Author Archive | Perry Payne, MD/JD/MPP
Researchers from three institutions set out to improve oral cancer outcomes with the help of a medical app.
The AMA Telehealth Services Workgroup is set to modernize CPT codes to include new telehealth innovations.
Study shows promising results for the use of text messaging to aid patients in self-managing outpatient cancer therapy.
The AIMFIT RCT looked at impact of fitness apps, Zombies Run and Get Running, on activity levels in adolescents
A recent survey seeks to figure out whether mobile health apps are useful currently or in the future for health professionals and the patients they serve.
This randomized controlled trial provides much needed evidence that lifestyle apps can impact health behaviors.
Nurses, an essential part of health care teams, indicate that connected medical devices can decrease medical errors.
Fitback uses a combination of mobile, web-based resources to manage back pain
Experience using apps to combat Ebola offer interesting insights into their use to fight infectious disease.
A recent study describes just how hard it is for clinicians to find useful apps
Recent study shows less than 25% of apps on obstetrics and gynecology are useful.
In Bangladesh, where trauma emergencies lead to death for too many, CriticaLink is building a grass-roots emergency response system
In an increasingly complex healthcare environment seeking to reduce expenditures, increase quality, and improve health, mobile health apps for consumers and the health care industry may offer some useful solutions. 2015 may be the year that some of these solutions come to light.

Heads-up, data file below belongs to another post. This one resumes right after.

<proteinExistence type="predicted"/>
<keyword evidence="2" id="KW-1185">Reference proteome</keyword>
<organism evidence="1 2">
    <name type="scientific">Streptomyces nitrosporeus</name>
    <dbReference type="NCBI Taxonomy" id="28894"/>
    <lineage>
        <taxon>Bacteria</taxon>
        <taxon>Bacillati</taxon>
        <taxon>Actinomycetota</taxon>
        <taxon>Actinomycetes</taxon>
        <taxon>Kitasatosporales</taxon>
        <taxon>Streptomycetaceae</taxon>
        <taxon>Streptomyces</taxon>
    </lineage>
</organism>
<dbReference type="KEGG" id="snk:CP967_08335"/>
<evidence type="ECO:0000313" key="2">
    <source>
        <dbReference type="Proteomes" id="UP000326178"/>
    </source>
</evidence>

Key takeaways from digital health survey exploring the receptiveness of Americans to digital health tech
Researchers find that children with known disabilities made up a large percentage of the patients using an orthopedics telemedicine service.
A breakdown of the telemedicine payments in medicare’s new guidelines.
SmartQuit is marketed as the first smoking cessation app proven by a clinical trial.
A systematic review of the use of apps and text messaging aimed at reducing cardiovascular disease risk found that these technologies have a positive effect on health promoting behaviors.
Researchers in the United Kingdom recently published an article indicating that a Blackberry and Android app increased usage of their website which provides mutation, geographical, and phenotype data on genes implicated in Amyotrophic Lateral Sclerosis, also known as Lou Gehrig’s Disease in the US
The use of social media tools–such as Facebook, Twitter, LinkedIn, and ResearchBlogging.org–for the purpose of releasing an article in the clinical pain sciences increases the number of people who view the article and download it